28. 28

    Solomon, S. et al. The role of aerosol variations in anthropogenic ozone depletion at northern midlatitudes. J. Geophys. Res. 101, 6713–6727 (1996).

    CAS  Article  Google Scholar 

  29. 29

    Rinsland, C. P. et al. Heterogeneous conversion of N2O5 to HNO3 in the post-Mount Pinatubo eruption stratosphere. J. Geophys. Res. 99, 8213–8219 (1994).

    CAS  Article  Google Scholar 

  30. 30

    Sander, S. P. et al. Chemical Kinetics and Photochemical Data for Use in Atmospheric Studies (Jet Propulsion Laboratory, 2011).

    Google Scholar 

  31. 31

    Davidovits, P., Kolb, C. E., Williams, L. R., Jayne, J. T. & Worsnop, D. R. Update 1 of: Mass accommodation and chemical reactions at gas−liquid interfaces. Chem. Rev. 111, PR76–PR109 (2011).

    CAS  Article  Google Scholar 

  32. 32

    Kolb, C. E. et al. An overview of current issues in the uptake of atmospheric trace gases by aerosols and clouds. Atmos. Chem. Phys. Discuss. 10, 11139–11250 (2010).

    Article  Google Scholar 

  33. 33

    Crowley, J. N. et al. Evaluated kinetic and photochemical data for atmospheric chemistry: Volume V — heterogeneous reactions on solid substrates. Atmos. Chem. Phys. 10, 9059–9223 (2010).

    CAS  Article  Google Scholar 

  34. 34

    Heckendorn, P. et al. The impact of geoengineering aerosols on stratospheric temperature and ozone. Environ. Res. Lett. 4, 045108 (2009).

    Article  Google Scholar 

  35. 35

    Russell, P. B. et al. Global to microscale evolution of the Pinatubo volcanic aerosol derived from diverse measurements and analyses. J. Geophys. Res. 101, 18745–18763 (1996).

    CAS  Article  Google Scholar 

  36. 36

    Grainger, R. G., Lambert, A., Rodgers, C. D., Taylor, F. W. & Deshler, T. Stratospheric aerosol effective radius, surface area and volume estimated from infrared measurements. J. Geophys. Res. 100, 16507–16518 (1995).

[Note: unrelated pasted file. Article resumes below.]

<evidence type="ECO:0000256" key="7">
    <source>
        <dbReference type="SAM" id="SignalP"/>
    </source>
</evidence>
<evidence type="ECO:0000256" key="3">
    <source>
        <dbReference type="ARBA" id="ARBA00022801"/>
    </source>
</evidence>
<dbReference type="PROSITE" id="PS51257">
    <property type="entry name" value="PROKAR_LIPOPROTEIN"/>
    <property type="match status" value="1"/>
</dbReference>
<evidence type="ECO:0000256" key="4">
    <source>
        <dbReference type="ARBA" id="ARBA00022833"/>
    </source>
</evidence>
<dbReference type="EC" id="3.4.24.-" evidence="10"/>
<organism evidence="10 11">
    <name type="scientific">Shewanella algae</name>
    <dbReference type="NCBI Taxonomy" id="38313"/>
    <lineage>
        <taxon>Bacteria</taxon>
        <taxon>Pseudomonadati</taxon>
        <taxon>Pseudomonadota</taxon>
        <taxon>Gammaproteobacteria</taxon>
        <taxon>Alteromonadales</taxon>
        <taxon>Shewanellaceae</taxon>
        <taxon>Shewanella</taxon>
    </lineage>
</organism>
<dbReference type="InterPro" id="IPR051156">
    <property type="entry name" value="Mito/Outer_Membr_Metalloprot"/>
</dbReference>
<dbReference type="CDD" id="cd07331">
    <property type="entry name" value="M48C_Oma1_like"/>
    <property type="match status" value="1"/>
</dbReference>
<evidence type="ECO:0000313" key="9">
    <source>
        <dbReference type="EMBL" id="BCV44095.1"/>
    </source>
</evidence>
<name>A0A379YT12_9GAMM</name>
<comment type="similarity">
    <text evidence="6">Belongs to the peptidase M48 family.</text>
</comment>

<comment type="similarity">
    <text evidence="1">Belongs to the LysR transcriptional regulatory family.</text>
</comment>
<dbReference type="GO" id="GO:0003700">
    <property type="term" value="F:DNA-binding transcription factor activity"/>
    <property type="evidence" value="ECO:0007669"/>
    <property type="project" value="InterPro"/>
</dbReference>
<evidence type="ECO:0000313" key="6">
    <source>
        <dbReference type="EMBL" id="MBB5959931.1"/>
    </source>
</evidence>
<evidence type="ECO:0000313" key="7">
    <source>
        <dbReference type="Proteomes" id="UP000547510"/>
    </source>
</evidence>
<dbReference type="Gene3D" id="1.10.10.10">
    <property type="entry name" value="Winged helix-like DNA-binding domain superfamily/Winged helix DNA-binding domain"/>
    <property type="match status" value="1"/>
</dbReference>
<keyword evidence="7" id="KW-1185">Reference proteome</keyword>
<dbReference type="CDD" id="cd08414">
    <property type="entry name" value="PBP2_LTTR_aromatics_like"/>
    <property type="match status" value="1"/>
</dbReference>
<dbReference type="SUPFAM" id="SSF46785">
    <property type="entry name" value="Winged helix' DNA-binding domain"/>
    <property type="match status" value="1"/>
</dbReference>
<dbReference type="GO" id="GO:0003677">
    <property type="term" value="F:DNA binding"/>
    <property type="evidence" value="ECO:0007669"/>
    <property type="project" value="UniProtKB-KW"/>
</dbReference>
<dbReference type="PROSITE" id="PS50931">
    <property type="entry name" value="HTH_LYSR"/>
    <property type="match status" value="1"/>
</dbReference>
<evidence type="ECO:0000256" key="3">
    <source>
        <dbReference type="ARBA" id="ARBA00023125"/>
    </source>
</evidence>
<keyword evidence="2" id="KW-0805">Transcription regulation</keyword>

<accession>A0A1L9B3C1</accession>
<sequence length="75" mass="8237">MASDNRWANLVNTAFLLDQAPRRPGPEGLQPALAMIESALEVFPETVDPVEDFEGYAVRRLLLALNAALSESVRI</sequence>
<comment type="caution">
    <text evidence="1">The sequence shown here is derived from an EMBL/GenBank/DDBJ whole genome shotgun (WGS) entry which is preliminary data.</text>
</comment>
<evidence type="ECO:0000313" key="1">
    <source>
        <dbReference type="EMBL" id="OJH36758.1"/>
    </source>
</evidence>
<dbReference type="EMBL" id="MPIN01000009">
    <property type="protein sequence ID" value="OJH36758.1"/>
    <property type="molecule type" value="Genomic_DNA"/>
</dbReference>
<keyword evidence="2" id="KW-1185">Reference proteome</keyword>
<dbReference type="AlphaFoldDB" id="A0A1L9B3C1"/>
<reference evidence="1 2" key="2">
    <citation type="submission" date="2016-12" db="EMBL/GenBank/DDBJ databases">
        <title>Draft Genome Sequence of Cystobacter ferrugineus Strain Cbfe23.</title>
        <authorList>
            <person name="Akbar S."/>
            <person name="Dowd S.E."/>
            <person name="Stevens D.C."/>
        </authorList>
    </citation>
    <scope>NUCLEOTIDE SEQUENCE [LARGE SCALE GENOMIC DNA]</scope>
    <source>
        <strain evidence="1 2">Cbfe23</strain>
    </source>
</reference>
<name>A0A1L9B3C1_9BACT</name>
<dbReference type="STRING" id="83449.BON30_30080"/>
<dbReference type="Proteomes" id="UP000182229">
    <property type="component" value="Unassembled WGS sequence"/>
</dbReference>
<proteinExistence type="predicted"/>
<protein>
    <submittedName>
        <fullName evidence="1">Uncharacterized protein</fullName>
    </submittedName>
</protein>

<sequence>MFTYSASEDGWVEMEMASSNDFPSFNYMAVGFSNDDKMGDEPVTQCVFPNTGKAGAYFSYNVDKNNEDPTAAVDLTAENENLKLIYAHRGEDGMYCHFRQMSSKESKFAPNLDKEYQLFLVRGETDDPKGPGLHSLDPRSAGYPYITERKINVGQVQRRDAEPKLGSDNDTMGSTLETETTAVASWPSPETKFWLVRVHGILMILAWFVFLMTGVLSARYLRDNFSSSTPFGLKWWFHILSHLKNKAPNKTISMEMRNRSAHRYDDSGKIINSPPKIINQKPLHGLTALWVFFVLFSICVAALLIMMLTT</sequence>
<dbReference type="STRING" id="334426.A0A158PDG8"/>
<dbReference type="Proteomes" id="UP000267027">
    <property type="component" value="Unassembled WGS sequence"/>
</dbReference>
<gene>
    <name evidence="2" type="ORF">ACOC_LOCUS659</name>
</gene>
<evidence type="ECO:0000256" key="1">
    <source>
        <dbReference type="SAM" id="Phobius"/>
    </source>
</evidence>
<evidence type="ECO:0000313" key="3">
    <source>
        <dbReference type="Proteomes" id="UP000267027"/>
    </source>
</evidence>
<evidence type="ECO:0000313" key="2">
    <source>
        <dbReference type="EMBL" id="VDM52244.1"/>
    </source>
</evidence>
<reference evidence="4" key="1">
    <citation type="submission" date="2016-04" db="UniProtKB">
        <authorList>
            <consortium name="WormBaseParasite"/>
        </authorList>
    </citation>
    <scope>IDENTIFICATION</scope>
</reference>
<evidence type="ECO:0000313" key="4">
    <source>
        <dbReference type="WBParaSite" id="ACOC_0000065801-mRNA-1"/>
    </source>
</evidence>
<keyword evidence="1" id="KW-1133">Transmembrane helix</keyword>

CAS  Article  Google Scholar 

  37. 37

    Russell, P. B. et al. Pinatubo and pre-Pinatubo optical-depth spectra: Mauna Loa measurements, comparisons, inferred particle size distributions, radiative effects, and relationship to LiDAR data. J. Geophys. Res. 98, 22969–22985 (1993).

    Article  Google Scholar 

  38. 38

    Deshler, T., Liley, J. B., Bodeker, G., Matthews, W. A. & Hoffmann, D. J. Stratospheric aerosol following Pinatubo, comparison of the north and south mid latitudes using in situ measurements. Adv. Space Res. 20, 2089–2095 (1997).

    Article  Google Scholar 

  39. 39

    Grainger, R. G. Infrared absorption by volcanic stratospheric aerosols observed by ISAMS. Geophys. Res. Lett. 20, 1283–1286 (1993).

    Article  Google Scholar 

  40. 40

    Lambert, A. et al. Measurements of the evolution of the Mt. Pinatubo aerosol cloud by ISAMS. Geophys. Res. Lett. 20, 1287–1290 (1993).

    Article  Google Scholar 

  41. 41

    Guo, S., Bluth, G. J. S., Rose, W. I., Watson, I. M. & Prata, A. J. Re-evaluation of SO2 release of the 15 June 1991 Pinatubo eruption using ultraviolet and infrared satellite sensors. Geochem. Geophys. Geosyst. 5, Q04001 (2004).

    Google Scholar 

  42. 42

    Fischer, A. M. et al. Interannual-to-decadal variability of the stratosphere during the 20th century: Ensemble simulations with a chemistry-climate model. Atmos. Chem. Phys. 8, 7755–7777 (2008).

    CAS  Article  Google Scholar 

  43. 43